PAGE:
But ironically enough, this year’s campaign has been one that the Streaks had to chart through some largely unexpected choppy waters throughout much of the season. Yet as good teams often do, and the Blue Streaks certainly fit that description, Township ended up righting the ship with a strong close to the regular season, finishing with a ticket to next week’s District 3-6A tournament, and an L-L Section 1 title in the process.
So, with Warwick making the short trek down Route 501 these two arch rivals found themselves eye-to-eye, chin-to-chin, toe-to-toe, or whatever combative expression you would like to put on it, with a chance to rise the league’s summit after a war that promised to be fierce battle throughout its entirety.
Early on, the game certainly lived up to its billing. In fact, neither the Streaks nor the Warriors were able to gain much in terms of separation up on the scoreboard as the game’s opening quarter trudged along as evidenced by Caleb Schmitz’s bucket at the tin with 4:05 left in the opening period, as Warwick’s 6’4 sophomore senior forward knotted things up at 5-5 in the early going.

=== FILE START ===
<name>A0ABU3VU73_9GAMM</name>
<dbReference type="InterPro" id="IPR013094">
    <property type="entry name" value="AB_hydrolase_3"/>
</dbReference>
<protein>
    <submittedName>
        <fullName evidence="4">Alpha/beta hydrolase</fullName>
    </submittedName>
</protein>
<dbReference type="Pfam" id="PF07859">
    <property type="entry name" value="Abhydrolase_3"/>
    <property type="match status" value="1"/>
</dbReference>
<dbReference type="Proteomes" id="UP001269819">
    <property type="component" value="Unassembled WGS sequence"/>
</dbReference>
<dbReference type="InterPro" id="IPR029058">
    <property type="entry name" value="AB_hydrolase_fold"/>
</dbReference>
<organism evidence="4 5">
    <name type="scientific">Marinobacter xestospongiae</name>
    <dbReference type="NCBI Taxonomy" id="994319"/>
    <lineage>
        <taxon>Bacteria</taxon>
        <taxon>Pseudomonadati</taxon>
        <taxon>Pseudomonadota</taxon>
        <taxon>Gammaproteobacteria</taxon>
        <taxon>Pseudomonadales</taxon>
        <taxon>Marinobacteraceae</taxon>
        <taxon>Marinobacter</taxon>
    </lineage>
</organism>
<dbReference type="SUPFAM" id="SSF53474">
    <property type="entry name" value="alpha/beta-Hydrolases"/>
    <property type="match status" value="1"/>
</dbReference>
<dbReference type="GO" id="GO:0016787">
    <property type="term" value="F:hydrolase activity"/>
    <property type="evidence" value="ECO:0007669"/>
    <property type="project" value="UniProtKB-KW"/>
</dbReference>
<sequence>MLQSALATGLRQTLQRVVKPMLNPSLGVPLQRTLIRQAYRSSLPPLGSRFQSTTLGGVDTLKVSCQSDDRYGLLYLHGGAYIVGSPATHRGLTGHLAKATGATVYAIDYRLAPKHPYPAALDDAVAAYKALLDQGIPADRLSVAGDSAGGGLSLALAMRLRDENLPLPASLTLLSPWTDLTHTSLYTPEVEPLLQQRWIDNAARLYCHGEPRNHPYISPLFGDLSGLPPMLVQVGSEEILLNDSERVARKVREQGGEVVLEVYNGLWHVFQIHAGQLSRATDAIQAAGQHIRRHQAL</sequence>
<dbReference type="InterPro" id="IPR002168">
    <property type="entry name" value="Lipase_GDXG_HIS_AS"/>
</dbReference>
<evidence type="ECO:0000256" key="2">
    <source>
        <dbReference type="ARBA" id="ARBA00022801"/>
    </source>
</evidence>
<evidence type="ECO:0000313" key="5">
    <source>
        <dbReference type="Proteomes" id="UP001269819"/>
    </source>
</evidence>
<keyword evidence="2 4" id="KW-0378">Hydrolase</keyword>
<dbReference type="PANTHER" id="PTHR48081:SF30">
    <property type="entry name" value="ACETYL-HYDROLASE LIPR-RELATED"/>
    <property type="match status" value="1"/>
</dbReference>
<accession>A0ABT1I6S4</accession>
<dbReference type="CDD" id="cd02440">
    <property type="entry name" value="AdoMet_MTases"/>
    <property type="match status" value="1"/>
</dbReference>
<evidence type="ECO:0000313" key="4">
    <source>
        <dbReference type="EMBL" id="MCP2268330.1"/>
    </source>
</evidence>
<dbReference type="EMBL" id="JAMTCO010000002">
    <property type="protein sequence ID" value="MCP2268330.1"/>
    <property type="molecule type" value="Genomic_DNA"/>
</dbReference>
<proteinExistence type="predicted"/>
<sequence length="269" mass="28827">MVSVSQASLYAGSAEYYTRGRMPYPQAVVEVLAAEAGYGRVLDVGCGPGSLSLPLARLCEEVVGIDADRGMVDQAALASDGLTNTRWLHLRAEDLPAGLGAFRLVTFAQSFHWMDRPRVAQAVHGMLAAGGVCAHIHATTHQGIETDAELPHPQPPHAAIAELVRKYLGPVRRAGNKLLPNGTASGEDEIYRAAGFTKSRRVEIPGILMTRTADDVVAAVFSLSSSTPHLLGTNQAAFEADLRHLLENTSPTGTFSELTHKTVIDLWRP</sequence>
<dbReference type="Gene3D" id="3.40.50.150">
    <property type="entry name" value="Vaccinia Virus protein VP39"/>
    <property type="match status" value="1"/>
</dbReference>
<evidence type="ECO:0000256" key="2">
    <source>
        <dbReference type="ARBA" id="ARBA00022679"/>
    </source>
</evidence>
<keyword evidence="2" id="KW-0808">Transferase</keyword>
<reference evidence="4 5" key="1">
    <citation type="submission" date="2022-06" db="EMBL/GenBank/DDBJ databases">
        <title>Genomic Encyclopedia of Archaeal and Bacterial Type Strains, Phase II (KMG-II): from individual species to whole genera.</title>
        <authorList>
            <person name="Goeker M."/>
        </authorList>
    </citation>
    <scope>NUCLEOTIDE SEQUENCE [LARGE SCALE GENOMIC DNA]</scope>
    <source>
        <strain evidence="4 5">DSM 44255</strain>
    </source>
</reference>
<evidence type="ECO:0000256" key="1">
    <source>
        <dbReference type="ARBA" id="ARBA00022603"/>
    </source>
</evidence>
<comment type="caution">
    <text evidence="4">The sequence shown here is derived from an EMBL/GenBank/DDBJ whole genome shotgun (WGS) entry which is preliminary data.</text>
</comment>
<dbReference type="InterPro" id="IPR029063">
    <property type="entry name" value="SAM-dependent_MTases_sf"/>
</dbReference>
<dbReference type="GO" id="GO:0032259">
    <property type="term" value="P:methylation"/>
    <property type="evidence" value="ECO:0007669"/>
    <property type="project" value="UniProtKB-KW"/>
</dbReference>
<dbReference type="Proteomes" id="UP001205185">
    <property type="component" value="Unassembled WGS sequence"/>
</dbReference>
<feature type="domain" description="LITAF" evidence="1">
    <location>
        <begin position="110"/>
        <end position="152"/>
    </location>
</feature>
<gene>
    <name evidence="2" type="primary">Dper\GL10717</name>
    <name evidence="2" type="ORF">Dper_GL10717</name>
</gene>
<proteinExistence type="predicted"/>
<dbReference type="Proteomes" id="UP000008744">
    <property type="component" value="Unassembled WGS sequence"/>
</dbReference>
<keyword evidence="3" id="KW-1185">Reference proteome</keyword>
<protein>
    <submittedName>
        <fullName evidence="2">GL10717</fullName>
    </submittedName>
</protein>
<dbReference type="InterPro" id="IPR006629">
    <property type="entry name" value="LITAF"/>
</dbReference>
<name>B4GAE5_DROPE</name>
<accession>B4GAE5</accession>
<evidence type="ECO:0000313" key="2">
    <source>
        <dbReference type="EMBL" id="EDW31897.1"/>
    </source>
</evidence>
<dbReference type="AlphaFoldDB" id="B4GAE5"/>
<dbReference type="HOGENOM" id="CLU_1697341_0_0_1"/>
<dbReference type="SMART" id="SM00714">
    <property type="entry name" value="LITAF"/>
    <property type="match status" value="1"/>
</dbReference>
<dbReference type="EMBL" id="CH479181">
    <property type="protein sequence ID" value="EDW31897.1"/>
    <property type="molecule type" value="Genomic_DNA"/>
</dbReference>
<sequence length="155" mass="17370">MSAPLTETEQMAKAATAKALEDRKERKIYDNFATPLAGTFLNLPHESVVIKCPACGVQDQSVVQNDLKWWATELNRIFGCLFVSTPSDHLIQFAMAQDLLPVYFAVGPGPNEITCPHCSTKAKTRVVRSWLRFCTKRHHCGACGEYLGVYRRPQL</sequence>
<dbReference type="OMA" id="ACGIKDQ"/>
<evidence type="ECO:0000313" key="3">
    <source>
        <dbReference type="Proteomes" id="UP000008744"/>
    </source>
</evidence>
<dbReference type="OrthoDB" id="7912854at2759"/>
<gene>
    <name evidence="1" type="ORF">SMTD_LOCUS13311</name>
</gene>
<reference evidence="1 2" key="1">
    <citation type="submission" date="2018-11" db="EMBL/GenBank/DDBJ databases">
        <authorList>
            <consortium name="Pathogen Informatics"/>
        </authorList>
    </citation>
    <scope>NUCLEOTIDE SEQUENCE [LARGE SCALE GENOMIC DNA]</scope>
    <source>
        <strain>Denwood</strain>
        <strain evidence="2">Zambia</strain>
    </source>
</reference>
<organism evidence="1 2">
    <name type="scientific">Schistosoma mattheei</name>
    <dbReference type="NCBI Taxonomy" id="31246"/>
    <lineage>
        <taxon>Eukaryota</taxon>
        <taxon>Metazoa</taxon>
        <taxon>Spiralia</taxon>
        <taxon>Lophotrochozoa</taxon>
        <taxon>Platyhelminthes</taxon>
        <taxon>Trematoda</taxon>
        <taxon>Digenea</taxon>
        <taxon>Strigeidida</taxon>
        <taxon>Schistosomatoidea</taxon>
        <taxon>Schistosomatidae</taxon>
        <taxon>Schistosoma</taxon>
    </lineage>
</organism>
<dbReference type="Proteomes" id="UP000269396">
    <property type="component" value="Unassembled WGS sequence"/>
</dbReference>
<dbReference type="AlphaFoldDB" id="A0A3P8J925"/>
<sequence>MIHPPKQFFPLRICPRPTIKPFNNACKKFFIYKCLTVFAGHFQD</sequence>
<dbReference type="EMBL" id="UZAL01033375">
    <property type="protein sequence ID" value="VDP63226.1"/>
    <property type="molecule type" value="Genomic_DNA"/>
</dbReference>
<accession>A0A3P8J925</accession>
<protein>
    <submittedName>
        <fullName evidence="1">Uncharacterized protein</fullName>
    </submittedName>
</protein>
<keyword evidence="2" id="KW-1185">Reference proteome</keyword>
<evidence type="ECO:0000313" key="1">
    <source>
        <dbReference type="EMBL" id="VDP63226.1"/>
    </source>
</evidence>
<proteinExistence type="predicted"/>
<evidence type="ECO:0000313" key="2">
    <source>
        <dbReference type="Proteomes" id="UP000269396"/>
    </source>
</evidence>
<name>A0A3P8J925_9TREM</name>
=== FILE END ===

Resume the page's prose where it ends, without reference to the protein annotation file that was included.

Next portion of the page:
From there however, the game’s first signs of momentum went the way of the Blue Streaks as Manheim Township 6’6 senior forward Tyler Vicidomini tallied a bucket from point-blank range, giving the homestanding Streaks the early 9-5 cushion, before Township went on to build their lead by as many as five with the first quarter drawing to a close.
Fortunately for the red-clad contingent that had made their way down from nearby Lititz, the Warriors would be able to close the first quarter with a key 5-0 surge which narrowed the Manheim Township lead down to the slimmest of margins at 11-10 after a wild, back and forth opening eight minutes of play.
Once again, the second quarter saw next to nothing in terms of either team being able to land a haymaker and pick up some much-needed breathing room.
While the Streaks saw their lead grow to four at 14-10 after a Tyler Crespo take to the rack, the Warriors were able to retaliate with a 6-0 blitzkrieg, as a pair of free throws cashed in by way of 6’2 sophomore guard Joey McCracken gave Warwick its first lead of the afternoon at 16-14 with five minutes left to go in the opening half.
But as he would all day long, Tyler Crespo would fan the flames of any momentum generated by the Warriors, firing back with a timely tripe to give the lead back to the Blue Streaks at 18-16 immediately following the McCracken freebies. From there, the Streaks were able to ride momentum into the locker room, keeping the Warriors at arm’s-length for duration of the opening half.